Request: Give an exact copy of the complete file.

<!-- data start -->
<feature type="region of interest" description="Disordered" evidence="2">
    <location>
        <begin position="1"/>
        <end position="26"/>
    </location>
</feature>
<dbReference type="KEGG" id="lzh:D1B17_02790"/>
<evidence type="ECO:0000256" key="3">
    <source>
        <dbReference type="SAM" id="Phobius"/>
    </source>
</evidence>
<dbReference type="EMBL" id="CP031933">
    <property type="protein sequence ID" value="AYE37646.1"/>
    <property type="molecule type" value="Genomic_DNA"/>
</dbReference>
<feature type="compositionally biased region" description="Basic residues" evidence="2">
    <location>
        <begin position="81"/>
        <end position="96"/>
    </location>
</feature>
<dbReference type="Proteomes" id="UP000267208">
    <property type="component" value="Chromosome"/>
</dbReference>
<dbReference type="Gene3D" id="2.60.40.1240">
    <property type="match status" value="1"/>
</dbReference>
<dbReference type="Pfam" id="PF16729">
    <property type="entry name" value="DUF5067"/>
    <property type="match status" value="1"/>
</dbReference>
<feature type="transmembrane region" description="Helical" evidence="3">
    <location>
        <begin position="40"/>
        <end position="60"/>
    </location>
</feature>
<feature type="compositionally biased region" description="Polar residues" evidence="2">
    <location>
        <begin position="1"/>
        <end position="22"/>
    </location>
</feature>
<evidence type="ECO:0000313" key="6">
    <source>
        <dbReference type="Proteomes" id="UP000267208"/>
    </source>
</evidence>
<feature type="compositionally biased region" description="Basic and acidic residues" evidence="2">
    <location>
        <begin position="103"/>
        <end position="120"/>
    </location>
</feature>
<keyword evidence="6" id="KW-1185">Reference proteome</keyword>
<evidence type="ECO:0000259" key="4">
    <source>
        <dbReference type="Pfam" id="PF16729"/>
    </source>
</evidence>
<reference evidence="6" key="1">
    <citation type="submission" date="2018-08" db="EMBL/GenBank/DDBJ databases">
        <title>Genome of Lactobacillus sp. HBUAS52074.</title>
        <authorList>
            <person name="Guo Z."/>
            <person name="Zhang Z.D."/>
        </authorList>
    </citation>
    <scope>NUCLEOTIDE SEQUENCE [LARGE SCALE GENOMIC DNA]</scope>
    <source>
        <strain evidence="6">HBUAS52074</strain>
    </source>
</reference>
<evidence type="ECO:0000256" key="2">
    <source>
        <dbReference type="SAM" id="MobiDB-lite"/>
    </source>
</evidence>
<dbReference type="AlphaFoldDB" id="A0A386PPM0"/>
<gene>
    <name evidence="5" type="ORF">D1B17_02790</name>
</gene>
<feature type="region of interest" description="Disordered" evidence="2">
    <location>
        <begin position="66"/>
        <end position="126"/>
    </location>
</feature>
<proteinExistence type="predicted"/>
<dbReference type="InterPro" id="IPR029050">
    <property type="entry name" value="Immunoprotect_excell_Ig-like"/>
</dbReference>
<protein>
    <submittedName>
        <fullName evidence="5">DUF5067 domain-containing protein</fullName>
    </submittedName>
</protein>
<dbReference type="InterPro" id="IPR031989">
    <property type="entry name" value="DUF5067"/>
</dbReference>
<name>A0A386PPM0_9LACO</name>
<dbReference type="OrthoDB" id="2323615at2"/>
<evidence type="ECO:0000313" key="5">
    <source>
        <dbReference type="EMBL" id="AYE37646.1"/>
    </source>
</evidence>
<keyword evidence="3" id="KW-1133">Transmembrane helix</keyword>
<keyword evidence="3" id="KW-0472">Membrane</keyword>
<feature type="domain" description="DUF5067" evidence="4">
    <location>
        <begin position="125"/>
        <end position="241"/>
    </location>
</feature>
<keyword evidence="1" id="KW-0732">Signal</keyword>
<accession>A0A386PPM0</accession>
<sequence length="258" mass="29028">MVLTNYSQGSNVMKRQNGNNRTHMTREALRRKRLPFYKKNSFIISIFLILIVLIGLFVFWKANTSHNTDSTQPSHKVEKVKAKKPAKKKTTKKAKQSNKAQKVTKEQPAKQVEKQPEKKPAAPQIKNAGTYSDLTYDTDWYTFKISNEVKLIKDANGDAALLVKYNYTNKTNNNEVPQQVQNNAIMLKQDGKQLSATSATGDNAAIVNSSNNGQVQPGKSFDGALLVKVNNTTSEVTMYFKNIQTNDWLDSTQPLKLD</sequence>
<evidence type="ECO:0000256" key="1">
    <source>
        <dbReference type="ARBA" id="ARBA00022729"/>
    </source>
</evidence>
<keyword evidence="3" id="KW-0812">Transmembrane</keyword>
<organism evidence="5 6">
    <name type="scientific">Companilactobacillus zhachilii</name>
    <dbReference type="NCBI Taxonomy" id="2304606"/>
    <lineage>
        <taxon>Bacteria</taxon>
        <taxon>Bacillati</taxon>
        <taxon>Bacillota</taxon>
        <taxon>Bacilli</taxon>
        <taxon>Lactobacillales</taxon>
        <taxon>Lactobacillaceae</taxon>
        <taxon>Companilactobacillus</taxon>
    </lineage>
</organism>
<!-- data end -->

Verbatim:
<feature type="region of interest" description="Disordered" evidence="2">
    <location>
        <begin position="1"/>
        <end position="26"/>
    </location>
</feature>
<dbReference type="KEGG" id="lzh:D1B17_02790"/>
<evidence type="ECO:0000256" key="3">
    <source>
        <dbReference type="SAM" id="Phobius"/>
    </source>
</evidence>
<dbReference type="EMBL" id="CP031933">
    <property type="protein sequence ID" value="AYE37646.1"/>
    <property type="molecule type" value="Genomic_DNA"/>
</dbReference>
<feature type="compositionally biased region" description="Basic residues" evidence="2">
    <location>
        <begin position="81"/>
        <end position="96"/>
    </location>
</feature>
<dbReference type="Proteomes" id="UP000267208">
    <property type="component" value="Chromosome"/>
</dbReference>
<dbReference type="Gene3D" id="2.60.40.1240">
    <property type="match status" value="1"/>
</dbReference>
<dbReference type="Pfam" id="PF16729">
    <property type="entry name" value="DUF5067"/>
    <property type="match status" value="1"/>
</dbReference>
<feature type="transmembrane region" description="Helical" evidence="3">
    <location>
        <begin position="40"/>
        <end position="60"/>
    </location>
</feature>
<feature type="compositionally biased region" description="Polar residues" evidence="2">
    <location>
        <begin position="1"/>
        <end position="22"/>
    </location>
</feature>
<evidence type="ECO:0000313" key="6">
    <source>
        <dbReference type="Proteomes" id="UP000267208"/>
    </source>
</evidence>
<feature type="compositionally biased region" description="Basic and acidic residues" evidence="2">
    <location>
        <begin position="103"/>
        <end position="120"/>
    </location>
</feature>
<keyword evidence="6" id="KW-1185">Reference proteome</keyword>
<evidence type="ECO:0000259" key="4">
    <source>
        <dbReference type="Pfam" id="PF16729"/>
    </source>
</evidence>
<reference evidence="6" key="1">
    <citation type="submission" date="2018-08" db="EMBL/GenBank/DDBJ databases">
        <title>Genome of Lactobacillus sp. HBUAS52074.</title>
        <authorList>
            <person name="Guo Z."/>
            <person name="Zhang Z.D."/>
        </authorList>
    </citation>
    <scope>NUCLEOTIDE SEQUENCE [LARGE SCALE GENOMIC DNA]</scope>
    <source>
        <strain evidence="6">HBUAS52074</strain>
    </source>
</reference>
<evidence type="ECO:0000256" key="2">
    <source>
        <dbReference type="SAM" id="MobiDB-lite"/>
    </source>
</evidence>
<dbReference type="AlphaFoldDB" id="A0A386PPM0"/>
<gene>
    <name evidence="5" type="ORF">D1B17_02790</name>
</gene>
<feature type="region of interest" description="Disordered" evidence="2">
    <location>
        <begin position="66"/>
        <end position="126"/>
    </location>
</feature>
<proteinExistence type="predicted"/>
<dbReference type="InterPro" id="IPR029050">
    <property type="entry name" value="Immunoprotect_excell_Ig-like"/>
</dbReference>
<protein>
    <submittedName>
        <fullName evidence="5">DUF5067 domain-containing protein</fullName>
    </submittedName>
</protein>
<dbReference type="InterPro" id="IPR031989">
    <property type="entry name" value="DUF5067"/>
</dbReference>
<name>A0A386PPM0_9LACO</name>
<dbReference type="OrthoDB" id="2323615at2"/>
<evidence type="ECO:0000313" key="5">
    <source>
        <dbReference type="EMBL" id="AYE37646.1"/>
    </source>
</evidence>
<keyword evidence="3" id="KW-1133">Transmembrane helix</keyword>
<keyword evidence="3" id="KW-0472">Membrane</keyword>
<feature type="domain" description="DUF5067" evidence="4">
    <location>
        <begin position="125"/>
        <end position="241"/>
    </location>
</feature>
<keyword evidence="1" id="KW-0732">Signal</keyword>
<accession>A0A386PPM0</accession>
<sequence length="258" mass="29028">MVLTNYSQGSNVMKRQNGNNRTHMTREALRRKRLPFYKKNSFIISIFLILIVLIGLFVFWKANTSHNTDSTQPSHKVEKVKAKKPAKKKTTKKAKQSNKAQKVTKEQPAKQVEKQPEKKPAAPQIKNAGTYSDLTYDTDWYTFKISNEVKLIKDANGDAALLVKYNYTNKTNNNEVPQQVQNNAIMLKQDGKQLSATSATGDNAAIVNSSNNGQVQPGKSFDGALLVKVNNTTSEVTMYFKNIQTNDWLDSTQPLKLD</sequence>
<evidence type="ECO:0000256" key="1">
    <source>
        <dbReference type="ARBA" id="ARBA00022729"/>
    </source>
</evidence>
<keyword evidence="3" id="KW-0812">Transmembrane</keyword>
<organism evidence="5 6">
    <name type="scientific">Companilactobacillus zhachilii</name>
    <dbReference type="NCBI Taxonomy" id="2304606"/>
    <lineage>
        <taxon>Bacteria</taxon>
        <taxon>Bacillati</taxon>
        <taxon>Bacillota</taxon>
        <taxon>Bacilli</taxon>
        <taxon>Lactobacillales</taxon>
        <taxon>Lactobacillaceae</taxon>
        <taxon>Companilactobacillus</taxon>
    </lineage>
</organism>